The Power of Words

For most of my life, I’ve been an extremely sensitive person. I also had a terribly awkward last name growing up, so it was easy to make fun of the goofy girl with big teeth and big eyes and a funny last name.

I spent a lot of my elementary school days crying alone in my room, brooding on whatever harsh words were spoken to me by my classmates.

In high school, I grew out of the big teeth (I actually quite like my teeth now), and found myself in academics and sports. I was in the National Honor Society, was identified by the Duke University talented program in the seventh grade, aced my honors classes, and excelled at basketball. Our family settled into Abilene for a few years while I was in high school and I made good friends that I still adore today. I didn’t get made fun of much then, or as I blossomed into an adult and into a couple of different careers.

My mom always prayed that I would have a sensitive heart, and now as I share it in a world where thousands can read and voice their own opinion, my skin has become soft again.

Words move me in dramatic ways – both positive, and negative.

The prayers and words of kindness from strangers elate me, and show me the voice of God through humanity. In more recent weeks, the critics have shown up on several posts, voicing their opinions as well.

I am fully supportive of everyone having the right to their own thought, and the right to voicing their own thought. I don’t ever expect everyone to agree with everything I say or do, and that’s completely fine. I’ll never delete a comment that shares a different point of view, even if it’s said in an argumentative tone.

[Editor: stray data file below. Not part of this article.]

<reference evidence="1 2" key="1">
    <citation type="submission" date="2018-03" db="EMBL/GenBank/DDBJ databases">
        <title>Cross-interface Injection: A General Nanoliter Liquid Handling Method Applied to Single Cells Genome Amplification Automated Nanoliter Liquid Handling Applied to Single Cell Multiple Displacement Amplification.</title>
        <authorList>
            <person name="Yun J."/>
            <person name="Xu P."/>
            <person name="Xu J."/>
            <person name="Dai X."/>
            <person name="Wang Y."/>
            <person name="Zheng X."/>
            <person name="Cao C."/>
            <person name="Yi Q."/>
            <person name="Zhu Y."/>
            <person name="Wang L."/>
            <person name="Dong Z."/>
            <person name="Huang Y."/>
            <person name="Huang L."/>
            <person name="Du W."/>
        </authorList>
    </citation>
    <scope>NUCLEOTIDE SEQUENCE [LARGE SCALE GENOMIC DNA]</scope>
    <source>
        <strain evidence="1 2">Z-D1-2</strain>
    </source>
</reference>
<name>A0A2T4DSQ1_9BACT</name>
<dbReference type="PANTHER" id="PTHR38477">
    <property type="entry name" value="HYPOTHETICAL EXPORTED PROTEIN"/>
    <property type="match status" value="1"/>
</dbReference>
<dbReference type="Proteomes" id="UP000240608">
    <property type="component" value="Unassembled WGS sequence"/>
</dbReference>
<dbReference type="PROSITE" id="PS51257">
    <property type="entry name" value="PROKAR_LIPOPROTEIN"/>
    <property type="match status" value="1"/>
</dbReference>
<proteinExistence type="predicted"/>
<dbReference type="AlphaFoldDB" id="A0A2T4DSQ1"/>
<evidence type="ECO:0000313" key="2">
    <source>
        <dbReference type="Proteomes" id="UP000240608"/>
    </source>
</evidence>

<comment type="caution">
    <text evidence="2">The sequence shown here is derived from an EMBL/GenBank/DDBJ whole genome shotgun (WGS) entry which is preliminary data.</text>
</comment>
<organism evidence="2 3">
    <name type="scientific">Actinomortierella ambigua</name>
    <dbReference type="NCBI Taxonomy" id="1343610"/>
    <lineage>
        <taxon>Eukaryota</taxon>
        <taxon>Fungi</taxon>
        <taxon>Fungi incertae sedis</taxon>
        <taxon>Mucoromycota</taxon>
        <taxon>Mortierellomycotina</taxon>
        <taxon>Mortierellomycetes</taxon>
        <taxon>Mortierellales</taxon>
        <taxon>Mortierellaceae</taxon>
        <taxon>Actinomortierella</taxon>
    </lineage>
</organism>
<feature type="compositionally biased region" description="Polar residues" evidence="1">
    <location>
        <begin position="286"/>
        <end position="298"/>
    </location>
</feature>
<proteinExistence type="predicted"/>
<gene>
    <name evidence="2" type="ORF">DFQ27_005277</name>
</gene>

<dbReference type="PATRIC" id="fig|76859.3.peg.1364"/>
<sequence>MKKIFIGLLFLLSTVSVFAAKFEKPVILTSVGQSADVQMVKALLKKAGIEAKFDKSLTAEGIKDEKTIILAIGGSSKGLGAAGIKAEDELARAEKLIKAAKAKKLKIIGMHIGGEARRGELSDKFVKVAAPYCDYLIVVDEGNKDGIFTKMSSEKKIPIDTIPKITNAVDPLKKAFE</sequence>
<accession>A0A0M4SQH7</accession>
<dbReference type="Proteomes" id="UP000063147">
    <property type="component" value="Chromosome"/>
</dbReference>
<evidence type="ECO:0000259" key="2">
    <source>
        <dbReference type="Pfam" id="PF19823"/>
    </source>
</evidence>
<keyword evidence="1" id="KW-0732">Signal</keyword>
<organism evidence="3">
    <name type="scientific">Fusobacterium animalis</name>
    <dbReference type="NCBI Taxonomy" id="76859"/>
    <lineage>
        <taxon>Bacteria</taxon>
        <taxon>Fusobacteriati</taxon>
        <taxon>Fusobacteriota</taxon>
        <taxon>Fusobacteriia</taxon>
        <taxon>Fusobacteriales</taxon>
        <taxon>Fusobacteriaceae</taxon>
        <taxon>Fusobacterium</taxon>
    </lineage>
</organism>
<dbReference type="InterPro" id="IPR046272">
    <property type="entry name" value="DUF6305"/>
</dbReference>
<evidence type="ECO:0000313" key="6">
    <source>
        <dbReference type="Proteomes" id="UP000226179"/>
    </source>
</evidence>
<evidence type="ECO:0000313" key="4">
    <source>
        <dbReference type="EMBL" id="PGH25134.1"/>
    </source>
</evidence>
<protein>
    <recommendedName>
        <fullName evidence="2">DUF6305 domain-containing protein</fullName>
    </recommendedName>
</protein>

However, I do ask you this. If you read my blog, or any others, or hear a story or meet a person and something inside you compels you to share your opinion, please consider the words you use to communicate.

It is of utmost importance that even if we take a opposing stance on an issue, we shouldn’t debate the other person’s heart, integrity, or motivation.

We are not, and can not be, the judge of that.

The power our words have can be extremely positive and uplifting, and can even push someone to grow if we communicate a different opinion in a positive manner.

Our words can also be like poison, and shrink and twist the heart and life and faith of the person with whom we disagree.

Yes, I’m a very sensitive person and there are steps on my journey that I need to take to toughen my skin and not take harsh statements so personally and deeply.

I also know I’m not the only person in the world that feels the power of words deeply.

Speak gently.

Speak carefully.

Speak thoughtfully.

Speak graciously.

Speak humbly.

We can do these things, and still disagree with someone.

In fact, I think that may be the only way we can properly disagree with someone.

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by Anne Jackson
Anne Jackson is an author, speaker, and activist who lives in the Nashville area with her husband, Chris. Her book, Mad Church Disease – Overcoming the Burnout Epidemic (Zondervan) released in February 2009. Her next book, Permission to Speak Freely: Essays and Art on Fear, Confession and Grace (Thomas Nelson) will be released in August 2010.
This article was adapted from a blog post by Anne Jackson at
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